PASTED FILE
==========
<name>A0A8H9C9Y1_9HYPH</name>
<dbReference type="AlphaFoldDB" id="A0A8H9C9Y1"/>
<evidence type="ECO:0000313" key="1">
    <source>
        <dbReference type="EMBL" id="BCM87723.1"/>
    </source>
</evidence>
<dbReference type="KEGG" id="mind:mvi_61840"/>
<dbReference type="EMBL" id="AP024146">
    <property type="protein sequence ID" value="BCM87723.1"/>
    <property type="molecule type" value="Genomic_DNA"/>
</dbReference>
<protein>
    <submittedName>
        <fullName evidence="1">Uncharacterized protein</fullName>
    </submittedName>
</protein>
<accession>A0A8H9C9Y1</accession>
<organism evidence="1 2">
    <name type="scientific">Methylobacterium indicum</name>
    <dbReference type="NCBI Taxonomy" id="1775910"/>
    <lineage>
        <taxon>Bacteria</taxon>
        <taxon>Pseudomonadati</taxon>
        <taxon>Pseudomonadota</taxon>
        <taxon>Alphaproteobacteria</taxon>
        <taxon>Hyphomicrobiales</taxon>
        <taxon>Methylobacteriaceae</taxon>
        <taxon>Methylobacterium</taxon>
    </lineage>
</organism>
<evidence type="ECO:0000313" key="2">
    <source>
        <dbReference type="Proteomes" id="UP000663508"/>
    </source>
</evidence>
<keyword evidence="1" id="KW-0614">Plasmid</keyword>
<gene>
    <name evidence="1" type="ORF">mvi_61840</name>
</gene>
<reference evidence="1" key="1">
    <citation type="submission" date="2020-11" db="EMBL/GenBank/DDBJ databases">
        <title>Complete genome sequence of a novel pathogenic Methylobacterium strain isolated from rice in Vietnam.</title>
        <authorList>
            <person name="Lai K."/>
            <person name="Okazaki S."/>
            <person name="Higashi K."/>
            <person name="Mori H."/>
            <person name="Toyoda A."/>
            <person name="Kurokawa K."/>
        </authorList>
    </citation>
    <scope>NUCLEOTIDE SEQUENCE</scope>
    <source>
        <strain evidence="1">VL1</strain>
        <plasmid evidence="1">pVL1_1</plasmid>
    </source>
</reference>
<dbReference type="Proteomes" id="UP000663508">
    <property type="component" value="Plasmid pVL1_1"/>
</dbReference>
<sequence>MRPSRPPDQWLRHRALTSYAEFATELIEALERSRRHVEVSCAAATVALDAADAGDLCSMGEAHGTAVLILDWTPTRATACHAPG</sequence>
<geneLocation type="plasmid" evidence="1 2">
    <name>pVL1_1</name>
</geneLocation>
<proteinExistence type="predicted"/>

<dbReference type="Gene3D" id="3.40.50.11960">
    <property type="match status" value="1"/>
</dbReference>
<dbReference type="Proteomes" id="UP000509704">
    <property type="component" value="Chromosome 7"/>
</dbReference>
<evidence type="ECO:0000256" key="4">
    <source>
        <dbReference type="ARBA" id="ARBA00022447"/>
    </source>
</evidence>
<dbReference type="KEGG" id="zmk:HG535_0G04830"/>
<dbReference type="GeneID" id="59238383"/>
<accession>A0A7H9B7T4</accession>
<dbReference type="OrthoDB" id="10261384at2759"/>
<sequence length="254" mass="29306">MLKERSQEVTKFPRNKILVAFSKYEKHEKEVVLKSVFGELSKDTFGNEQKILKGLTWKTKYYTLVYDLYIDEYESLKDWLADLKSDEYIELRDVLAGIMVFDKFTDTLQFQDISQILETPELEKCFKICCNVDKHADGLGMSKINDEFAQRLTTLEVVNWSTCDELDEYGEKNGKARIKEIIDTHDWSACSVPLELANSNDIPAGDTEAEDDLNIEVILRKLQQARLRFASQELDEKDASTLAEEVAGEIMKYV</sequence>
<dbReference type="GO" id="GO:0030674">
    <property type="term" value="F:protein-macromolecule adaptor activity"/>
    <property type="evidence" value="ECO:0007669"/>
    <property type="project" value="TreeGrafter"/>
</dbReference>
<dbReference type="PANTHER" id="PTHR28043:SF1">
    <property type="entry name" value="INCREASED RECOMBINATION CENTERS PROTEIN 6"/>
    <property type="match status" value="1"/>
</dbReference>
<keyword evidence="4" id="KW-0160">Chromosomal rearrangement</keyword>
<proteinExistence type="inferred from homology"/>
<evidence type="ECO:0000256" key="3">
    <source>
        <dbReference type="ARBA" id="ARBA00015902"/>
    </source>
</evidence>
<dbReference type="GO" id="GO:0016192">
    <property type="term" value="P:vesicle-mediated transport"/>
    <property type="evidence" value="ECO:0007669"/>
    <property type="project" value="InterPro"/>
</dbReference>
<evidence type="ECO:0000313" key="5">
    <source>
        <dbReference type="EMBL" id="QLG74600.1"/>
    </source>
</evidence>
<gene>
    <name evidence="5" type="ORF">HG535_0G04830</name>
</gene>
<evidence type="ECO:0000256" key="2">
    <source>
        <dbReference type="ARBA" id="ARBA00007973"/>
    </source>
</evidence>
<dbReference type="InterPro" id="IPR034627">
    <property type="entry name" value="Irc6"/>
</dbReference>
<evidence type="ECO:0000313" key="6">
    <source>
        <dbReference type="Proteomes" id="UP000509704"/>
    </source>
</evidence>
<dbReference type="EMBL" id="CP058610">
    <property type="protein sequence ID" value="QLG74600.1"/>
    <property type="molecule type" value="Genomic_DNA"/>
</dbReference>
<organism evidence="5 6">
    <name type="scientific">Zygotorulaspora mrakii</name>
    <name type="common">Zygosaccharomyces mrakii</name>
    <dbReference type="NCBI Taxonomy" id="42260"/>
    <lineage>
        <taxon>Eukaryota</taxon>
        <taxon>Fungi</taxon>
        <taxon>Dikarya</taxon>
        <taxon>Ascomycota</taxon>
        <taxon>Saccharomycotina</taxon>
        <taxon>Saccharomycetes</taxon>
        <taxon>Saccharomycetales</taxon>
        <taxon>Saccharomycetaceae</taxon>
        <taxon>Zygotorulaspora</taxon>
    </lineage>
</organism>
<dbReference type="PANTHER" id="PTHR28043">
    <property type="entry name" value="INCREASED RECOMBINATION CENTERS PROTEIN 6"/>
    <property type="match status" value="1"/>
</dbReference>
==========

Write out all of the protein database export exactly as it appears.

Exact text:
<name>A0A8H9C9Y1_9HYPH</name>
<dbReference type="AlphaFoldDB" id="A0A8H9C9Y1"/>
<evidence type="ECO:0000313" key="1">
    <source>
        <dbReference type="EMBL" id="BCM87723.1"/>
    </source>
</evidence>
<dbReference type="KEGG" id="mind:mvi_61840"/>
<dbReference type="EMBL" id="AP024146">
    <property type="protein sequence ID" value="BCM87723.1"/>
    <property type="molecule type" value="Genomic_DNA"/>
</dbReference>
<protein>
    <submittedName>
        <fullName evidence="1">Uncharacterized protein</fullName>
    </submittedName>
</protein>
<accession>A0A8H9C9Y1</accession>
<organism evidence="1 2">
    <name type="scientific">Methylobacterium indicum</name>
    <dbReference type="NCBI Taxonomy" id="1775910"/>
    <lineage>
        <taxon>Bacteria</taxon>
        <taxon>Pseudomonadati</taxon>
        <taxon>Pseudomonadota</taxon>
        <taxon>Alphaproteobacteria</taxon>
        <taxon>Hyphomicrobiales</taxon>
        <taxon>Methylobacteriaceae</taxon>
        <taxon>Methylobacterium</taxon>
    </lineage>
</organism>
<evidence type="ECO:0000313" key="2">
    <source>
        <dbReference type="Proteomes" id="UP000663508"/>
    </source>
</evidence>
<keyword evidence="1" id="KW-0614">Plasmid</keyword>
<gene>
    <name evidence="1" type="ORF">mvi_61840</name>
</gene>
<reference evidence="1" key="1">
    <citation type="submission" date="2020-11" db="EMBL/GenBank/DDBJ databases">
        <title>Complete genome sequence of a novel pathogenic Methylobacterium strain isolated from rice in Vietnam.</title>
        <authorList>
            <person name="Lai K."/>
            <person name="Okazaki S."/>
            <person name="Higashi K."/>
            <person name="Mori H."/>
            <person name="Toyoda A."/>
            <person name="Kurokawa K."/>
        </authorList>
    </citation>
    <scope>NUCLEOTIDE SEQUENCE</scope>
    <source>
        <strain evidence="1">VL1</strain>
        <plasmid evidence="1">pVL1_1</plasmid>
    </source>
</reference>
<dbReference type="Proteomes" id="UP000663508">
    <property type="component" value="Plasmid pVL1_1"/>
</dbReference>
<sequence>MRPSRPPDQWLRHRALTSYAEFATELIEALERSRRHVEVSCAAATVALDAADAGDLCSMGEAHGTAVLILDWTPTRATACHAPG</sequence>
<geneLocation type="plasmid" evidence="1 2">
    <name>pVL1_1</name>
</geneLocation>
<proteinExistence type="predicted"/>

<dbReference type="Gene3D" id="3.40.50.11960">
    <property type="match status" value="1"/>
</dbReference>
<dbReference type="Proteomes" id="UP000509704">
    <property type="component" value="Chromosome 7"/>
</dbReference>
<evidence type="ECO:0000256" key="4">
    <source>
        <dbReference type="ARBA" id="ARBA00022447"/>
    </source>
</evidence>
<dbReference type="KEGG" id="zmk:HG535_0G04830"/>
<dbReference type="GeneID" id="59238383"/>
<accession>A0A7H9B7T4</accession>
<dbReference type="OrthoDB" id="10261384at2759"/>
<sequence length="254" mass="29306">MLKERSQEVTKFPRNKILVAFSKYEKHEKEVVLKSVFGELSKDTFGNEQKILKGLTWKTKYYTLVYDLYIDEYESLKDWLADLKSDEYIELRDVLAGIMVFDKFTDTLQFQDISQILETPELEKCFKICCNVDKHADGLGMSKINDEFAQRLTTLEVVNWSTCDELDEYGEKNGKARIKEIIDTHDWSACSVPLELANSNDIPAGDTEAEDDLNIEVILRKLQQARLRFASQELDEKDASTLAEEVAGEIMKYV</sequence>
<dbReference type="GO" id="GO:0030674">
    <property type="term" value="F:protein-macromolecule adaptor activity"/>
    <property type="evidence" value="ECO:0007669"/>
    <property type="project" value="TreeGrafter"/>
</dbReference>
<dbReference type="PANTHER" id="PTHR28043:SF1">
    <property type="entry name" value="INCREASED RECOMBINATION CENTERS PROTEIN 6"/>
    <property type="match status" value="1"/>
</dbReference>
<keyword evidence="4" id="KW-0160">Chromosomal rearrangement</keyword>
<proteinExistence type="inferred from homology"/>
<evidence type="ECO:0000256" key="3">
    <source>
        <dbReference type="ARBA" id="ARBA00015902"/>
    </source>
</evidence>
<dbReference type="GO" id="GO:0016192">
    <property type="term" value="P:vesicle-mediated transport"/>
    <property type="evidence" value="ECO:0007669"/>
    <property type="project" value="InterPro"/>
</dbReference>
<evidence type="ECO:0000313" key="5">
    <source>
        <dbReference type="EMBL" id="QLG74600.1"/>
    </source>
</evidence>
<gene>
    <name evidence="5" type="ORF">HG535_0G04830</name>
</gene>
<evidence type="ECO:0000256" key="2">
    <source>
        <dbReference type="ARBA" id="ARBA00007973"/>
    </source>
</evidence>
<dbReference type="InterPro" id="IPR034627">
    <property type="entry name" value="Irc6"/>
</dbReference>
<evidence type="ECO:0000313" key="6">
    <source>
        <dbReference type="Proteomes" id="UP000509704"/>
    </source>
</evidence>
<dbReference type="EMBL" id="CP058610">
    <property type="protein sequence ID" value="QLG74600.1"/>
    <property type="molecule type" value="Genomic_DNA"/>
</dbReference>
<organism evidence="5 6">
    <name type="scientific">Zygotorulaspora mrakii</name>
    <name type="common">Zygosaccharomyces mrakii</name>
    <dbReference type="NCBI Taxonomy" id="42260"/>
    <lineage>
        <taxon>Eukaryota</taxon>
        <taxon>Fungi</taxon>
        <taxon>Dikarya</taxon>
        <taxon>Ascomycota</taxon>
        <taxon>Saccharomycotina</taxon>
        <taxon>Saccharomycetes</taxon>
        <taxon>Saccharomycetales</taxon>
        <taxon>Saccharomycetaceae</taxon>
        <taxon>Zygotorulaspora</taxon>
    </lineage>
</organism>
<dbReference type="PANTHER" id="PTHR28043">
    <property type="entry name" value="INCREASED RECOMBINATION CENTERS PROTEIN 6"/>
    <property type="match status" value="1"/>
</dbReference>